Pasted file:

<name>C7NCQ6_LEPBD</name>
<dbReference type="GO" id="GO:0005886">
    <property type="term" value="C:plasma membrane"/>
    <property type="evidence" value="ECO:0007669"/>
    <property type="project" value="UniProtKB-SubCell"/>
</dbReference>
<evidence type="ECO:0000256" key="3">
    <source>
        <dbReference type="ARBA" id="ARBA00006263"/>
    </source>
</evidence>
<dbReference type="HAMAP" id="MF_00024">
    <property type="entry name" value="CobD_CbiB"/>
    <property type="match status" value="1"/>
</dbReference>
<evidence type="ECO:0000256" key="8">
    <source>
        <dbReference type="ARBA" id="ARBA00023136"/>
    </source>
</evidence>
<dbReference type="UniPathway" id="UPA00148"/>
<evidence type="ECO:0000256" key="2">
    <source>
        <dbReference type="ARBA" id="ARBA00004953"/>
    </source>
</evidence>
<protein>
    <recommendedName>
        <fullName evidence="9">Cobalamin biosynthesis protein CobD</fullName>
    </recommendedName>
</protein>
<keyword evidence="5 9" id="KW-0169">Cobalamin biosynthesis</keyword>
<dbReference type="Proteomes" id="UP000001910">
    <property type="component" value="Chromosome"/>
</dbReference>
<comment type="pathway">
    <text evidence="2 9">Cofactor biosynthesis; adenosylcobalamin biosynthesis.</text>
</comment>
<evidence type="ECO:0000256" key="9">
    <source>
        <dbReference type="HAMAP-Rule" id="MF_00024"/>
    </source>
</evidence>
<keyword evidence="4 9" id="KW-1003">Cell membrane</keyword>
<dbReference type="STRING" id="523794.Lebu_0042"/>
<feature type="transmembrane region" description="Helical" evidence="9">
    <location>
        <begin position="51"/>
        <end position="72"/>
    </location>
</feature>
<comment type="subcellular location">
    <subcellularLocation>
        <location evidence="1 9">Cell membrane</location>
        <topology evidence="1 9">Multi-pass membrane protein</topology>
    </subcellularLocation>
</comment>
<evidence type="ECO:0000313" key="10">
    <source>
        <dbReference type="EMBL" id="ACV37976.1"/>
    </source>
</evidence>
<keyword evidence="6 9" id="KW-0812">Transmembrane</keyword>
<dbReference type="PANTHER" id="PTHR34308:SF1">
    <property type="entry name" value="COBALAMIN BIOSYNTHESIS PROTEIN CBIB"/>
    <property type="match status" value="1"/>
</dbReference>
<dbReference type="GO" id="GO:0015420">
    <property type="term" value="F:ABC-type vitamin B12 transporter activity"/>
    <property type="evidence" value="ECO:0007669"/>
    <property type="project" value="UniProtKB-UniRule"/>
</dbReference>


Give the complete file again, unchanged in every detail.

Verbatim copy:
<name>C7NCQ6_LEPBD</name>
<dbReference type="GO" id="GO:0005886">
    <property type="term" value="C:plasma membrane"/>
    <property type="evidence" value="ECO:0007669"/>
    <property type="project" value="UniProtKB-SubCell"/>
</dbReference>
<evidence type="ECO:0000256" key="3">
    <source>
        <dbReference type="ARBA" id="ARBA00006263"/>
    </source>
</evidence>
<dbReference type="HAMAP" id="MF_00024">
    <property type="entry name" value="CobD_CbiB"/>
    <property type="match status" value="1"/>
</dbReference>
<evidence type="ECO:0000256" key="8">
    <source>
        <dbReference type="ARBA" id="ARBA00023136"/>
    </source>
</evidence>
<dbReference type="UniPathway" id="UPA00148"/>
<evidence type="ECO:0000256" key="2">
    <source>
        <dbReference type="ARBA" id="ARBA00004953"/>
    </source>
</evidence>
<protein>
    <recommendedName>
        <fullName evidence="9">Cobalamin biosynthesis protein CobD</fullName>
    </recommendedName>
</protein>
<keyword evidence="5 9" id="KW-0169">Cobalamin biosynthesis</keyword>
<dbReference type="Proteomes" id="UP000001910">
    <property type="component" value="Chromosome"/>
</dbReference>
<comment type="pathway">
    <text evidence="2 9">Cofactor biosynthesis; adenosylcobalamin biosynthesis.</text>
</comment>
<evidence type="ECO:0000256" key="9">
    <source>
        <dbReference type="HAMAP-Rule" id="MF_00024"/>
    </source>
</evidence>
<keyword evidence="4 9" id="KW-1003">Cell membrane</keyword>
<dbReference type="STRING" id="523794.Lebu_0042"/>
<feature type="transmembrane region" description="Helical" evidence="9">
    <location>
        <begin position="51"/>
        <end position="72"/>
    </location>
</feature>
<comment type="subcellular location">
    <subcellularLocation>
        <location evidence="1 9">Cell membrane</location>
        <topology evidence="1 9">Multi-pass membrane protein</topology>
    </subcellularLocation>
</comment>
<evidence type="ECO:0000313" key="10">
    <source>
        <dbReference type="EMBL" id="ACV37976.1"/>
    </source>
</evidence>
<keyword evidence="6 9" id="KW-0812">Transmembrane</keyword>
<dbReference type="PANTHER" id="PTHR34308:SF1">
    <property type="entry name" value="COBALAMIN BIOSYNTHESIS PROTEIN CBIB"/>
    <property type="match status" value="1"/>
</dbReference>
<dbReference type="GO" id="GO:0015420">
    <property type="term" value="F:ABC-type vitamin B12 transporter activity"/>
    <property type="evidence" value="ECO:0007669"/>
    <property type="project" value="UniProtKB-UniRule"/>
</dbReference>